An every-day simulation for the incarcerated population in order to reduce recivdivism.
Spending any amount of time incarcerated is shown to have long-lasting detrimental effects on an individual. Outside of barriers put in the way of housing, employment, and representation, extended periods of incarceration disconnect an individual from an ever-changing world.
Simday is simple concept – utilize VR spaces to prepare an incarcerated population for basic parts of life after their sentence. For purposes of prototyping, the simulation is a short walk-through of a self-checkout.
To create a series of practical simulations which familiarize the user with specific everyday tasks. The tasks tackled in this prototype specifically will be using self checkout.
- To make the app usable to those with very little technology schema in place.
- To create familiarization with these activities with several repetitions of the program.
- To empower recently released citizens to be confident in their autonomy.
- To make an informative experience that is not condescending.
user description & goals
Citizens who have been in the prison system for long periods of time come out with many of their rights stripped from them. Job opportunties are severely limited, voting is illegal while still on parole, and many housing units will not permit those convicted of felonies to rent or lease.
On top of systemic barriers that are faced, there are also several practical barriers that disrupt and slow down everyday life. Driving, laundry, cooking, using a smartphone, shopping at a busy store, and even pumping gas are all activities that are easily forgotten after years out of common society. The goal of this VR simulation is to provide short, immersive and descriptive simulations of some of these basic tasks.
- Reduce recidivism. The United States has some of the highest rates of recidivism, which is about 44% after the first year out of prison. Given the additional help in navigating broad society, previous offenders will be more confident in their ability to function outside of an incarcerated environment.
- Save money. The less recidivism, the more money that is saved by the state.
- Proof of concept. Being able to prove in a low-stakes environment that keeping the incarcerated connected and familiar with developments in society rediced recidivism. This then could prove to be an objective that is picked up by the system at large.
- Stay updated on new developments in everyday life.
- Be familiar with the processes of unfamiliar everyday tasks (pumping gas and using a self check-out for these purposes) upon release.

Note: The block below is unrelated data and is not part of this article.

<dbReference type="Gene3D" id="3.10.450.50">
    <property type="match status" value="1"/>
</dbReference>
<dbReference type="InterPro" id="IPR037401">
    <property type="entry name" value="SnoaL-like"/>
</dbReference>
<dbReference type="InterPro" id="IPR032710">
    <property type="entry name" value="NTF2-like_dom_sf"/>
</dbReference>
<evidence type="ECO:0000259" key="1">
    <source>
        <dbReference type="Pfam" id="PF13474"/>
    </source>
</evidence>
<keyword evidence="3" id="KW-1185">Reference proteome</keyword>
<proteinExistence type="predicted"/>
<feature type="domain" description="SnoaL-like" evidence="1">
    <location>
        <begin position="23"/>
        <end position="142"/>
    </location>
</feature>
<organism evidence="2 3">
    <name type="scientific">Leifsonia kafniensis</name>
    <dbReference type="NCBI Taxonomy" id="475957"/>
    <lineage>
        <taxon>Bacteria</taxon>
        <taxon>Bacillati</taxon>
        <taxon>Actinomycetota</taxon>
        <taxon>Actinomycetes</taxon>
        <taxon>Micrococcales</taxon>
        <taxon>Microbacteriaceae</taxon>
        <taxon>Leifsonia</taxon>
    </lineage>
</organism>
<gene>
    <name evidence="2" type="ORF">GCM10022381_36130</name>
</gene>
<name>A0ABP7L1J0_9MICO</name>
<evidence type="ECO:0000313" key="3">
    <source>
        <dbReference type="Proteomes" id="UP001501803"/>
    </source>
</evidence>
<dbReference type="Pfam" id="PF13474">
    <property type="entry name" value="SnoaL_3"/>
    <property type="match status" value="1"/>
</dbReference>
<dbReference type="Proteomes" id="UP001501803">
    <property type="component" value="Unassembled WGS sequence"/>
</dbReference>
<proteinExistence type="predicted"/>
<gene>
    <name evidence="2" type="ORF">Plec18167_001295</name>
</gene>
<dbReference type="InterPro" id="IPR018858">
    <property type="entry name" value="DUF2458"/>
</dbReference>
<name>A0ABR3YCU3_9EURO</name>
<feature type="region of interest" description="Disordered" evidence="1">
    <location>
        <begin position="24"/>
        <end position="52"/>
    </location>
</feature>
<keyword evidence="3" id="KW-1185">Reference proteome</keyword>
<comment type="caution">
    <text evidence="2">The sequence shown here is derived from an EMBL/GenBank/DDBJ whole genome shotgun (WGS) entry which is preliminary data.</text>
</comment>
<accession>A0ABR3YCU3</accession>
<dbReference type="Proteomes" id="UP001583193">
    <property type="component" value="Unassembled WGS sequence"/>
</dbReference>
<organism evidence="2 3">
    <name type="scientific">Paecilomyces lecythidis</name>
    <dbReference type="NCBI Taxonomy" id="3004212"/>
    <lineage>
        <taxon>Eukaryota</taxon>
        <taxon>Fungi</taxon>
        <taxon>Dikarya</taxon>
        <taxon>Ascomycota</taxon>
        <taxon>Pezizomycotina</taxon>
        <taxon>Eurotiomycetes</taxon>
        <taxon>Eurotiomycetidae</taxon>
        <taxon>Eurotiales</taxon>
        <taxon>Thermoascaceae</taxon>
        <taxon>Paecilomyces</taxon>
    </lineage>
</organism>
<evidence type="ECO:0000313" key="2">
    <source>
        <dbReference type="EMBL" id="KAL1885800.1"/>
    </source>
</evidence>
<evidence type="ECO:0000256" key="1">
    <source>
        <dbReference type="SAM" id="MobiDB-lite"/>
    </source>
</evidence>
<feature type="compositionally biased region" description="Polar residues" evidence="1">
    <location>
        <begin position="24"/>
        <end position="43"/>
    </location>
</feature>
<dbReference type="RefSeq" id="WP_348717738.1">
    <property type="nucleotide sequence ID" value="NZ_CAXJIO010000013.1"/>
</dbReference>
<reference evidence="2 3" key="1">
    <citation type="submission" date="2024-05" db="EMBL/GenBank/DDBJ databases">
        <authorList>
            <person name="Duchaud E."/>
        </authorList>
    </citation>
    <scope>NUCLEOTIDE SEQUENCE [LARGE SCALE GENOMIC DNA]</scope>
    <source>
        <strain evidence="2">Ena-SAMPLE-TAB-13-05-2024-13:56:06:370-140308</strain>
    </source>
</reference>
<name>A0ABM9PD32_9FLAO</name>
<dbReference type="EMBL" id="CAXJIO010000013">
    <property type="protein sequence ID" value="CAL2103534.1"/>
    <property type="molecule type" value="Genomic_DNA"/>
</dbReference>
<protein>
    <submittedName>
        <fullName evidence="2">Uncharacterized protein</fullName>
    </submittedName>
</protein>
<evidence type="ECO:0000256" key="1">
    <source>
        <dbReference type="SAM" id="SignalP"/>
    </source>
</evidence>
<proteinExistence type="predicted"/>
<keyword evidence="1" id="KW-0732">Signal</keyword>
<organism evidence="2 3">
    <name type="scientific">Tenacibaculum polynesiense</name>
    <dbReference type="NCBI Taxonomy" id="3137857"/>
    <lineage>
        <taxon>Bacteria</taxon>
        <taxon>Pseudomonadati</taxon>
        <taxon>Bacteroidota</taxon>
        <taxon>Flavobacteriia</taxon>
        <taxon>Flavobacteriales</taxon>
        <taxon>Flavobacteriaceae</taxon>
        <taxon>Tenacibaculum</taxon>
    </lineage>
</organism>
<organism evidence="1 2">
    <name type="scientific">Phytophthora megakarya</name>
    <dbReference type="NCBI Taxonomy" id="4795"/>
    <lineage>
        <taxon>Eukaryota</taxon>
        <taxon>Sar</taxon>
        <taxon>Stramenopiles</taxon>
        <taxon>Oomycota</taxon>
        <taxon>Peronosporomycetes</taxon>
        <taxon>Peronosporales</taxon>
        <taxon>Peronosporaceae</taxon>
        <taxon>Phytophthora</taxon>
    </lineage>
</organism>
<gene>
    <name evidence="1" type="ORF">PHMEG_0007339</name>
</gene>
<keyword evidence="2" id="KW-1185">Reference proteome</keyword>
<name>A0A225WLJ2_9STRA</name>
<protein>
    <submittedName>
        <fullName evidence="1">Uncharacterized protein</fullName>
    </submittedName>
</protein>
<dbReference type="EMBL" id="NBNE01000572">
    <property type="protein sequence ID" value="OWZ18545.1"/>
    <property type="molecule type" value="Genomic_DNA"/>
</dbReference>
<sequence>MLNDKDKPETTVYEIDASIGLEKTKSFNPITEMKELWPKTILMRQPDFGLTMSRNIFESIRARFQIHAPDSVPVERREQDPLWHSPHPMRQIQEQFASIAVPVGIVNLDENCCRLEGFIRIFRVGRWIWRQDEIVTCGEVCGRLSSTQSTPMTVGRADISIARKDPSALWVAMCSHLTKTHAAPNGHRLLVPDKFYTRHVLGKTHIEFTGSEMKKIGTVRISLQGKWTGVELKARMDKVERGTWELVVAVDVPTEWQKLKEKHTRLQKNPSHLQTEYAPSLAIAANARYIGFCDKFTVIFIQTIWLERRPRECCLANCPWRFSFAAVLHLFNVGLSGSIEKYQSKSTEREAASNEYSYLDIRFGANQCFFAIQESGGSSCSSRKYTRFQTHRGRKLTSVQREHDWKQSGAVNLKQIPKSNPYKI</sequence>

- Feel empowered upon release with the independence to navigate new but now familiar scenarios.
A full formal report on the efficacy of Simday’s approach to recidivism can be read to the left. Below was an informal question that was asked of an online community of previously incarcerated citizens and their family members.
What mundane tasks did you have the most issues with upon release?"
“Doing laundry. Driving. Cooking using kitchen appliances and not just a microwave or hot water.”
“Basically everything at first. For me it’s using a phone and maintaining communications and schedules. Also getting overwhelmed with making decisions with too many choices.”
“Using a cell phone is difficult for those getting out. Or other technology related tasks. Maybe things like using Google maps, looking up a bus schedule, ordering an Uber/Lyft etc.”
From several previously incarcerated citizens and family members.
“One time I waited a while at a Costco gas line and didn’t know that it was a touch screen. I was too embarrassed to ask anyone so I left with no gas and went somewhere else and paid inside.”
“I struggled with everything. I went in young and prison became my life. Institutionalization is difficult. I could control everything inside because everything was set for me. I’ve been out for almost 20 years and I still struggle but haven become much better at being free.”
Key findings during found that users responded positively to the amount of visual direction in the simulation, such as the highlighted boxes and direct line-of-sight directions.
VR is a prime medium for teaching because of how it recreates environments. Being able to simulate busy and overwhelming atmospheres would be effective exposure practice for this population, given that the guidance through this new technology is clear and intuitive.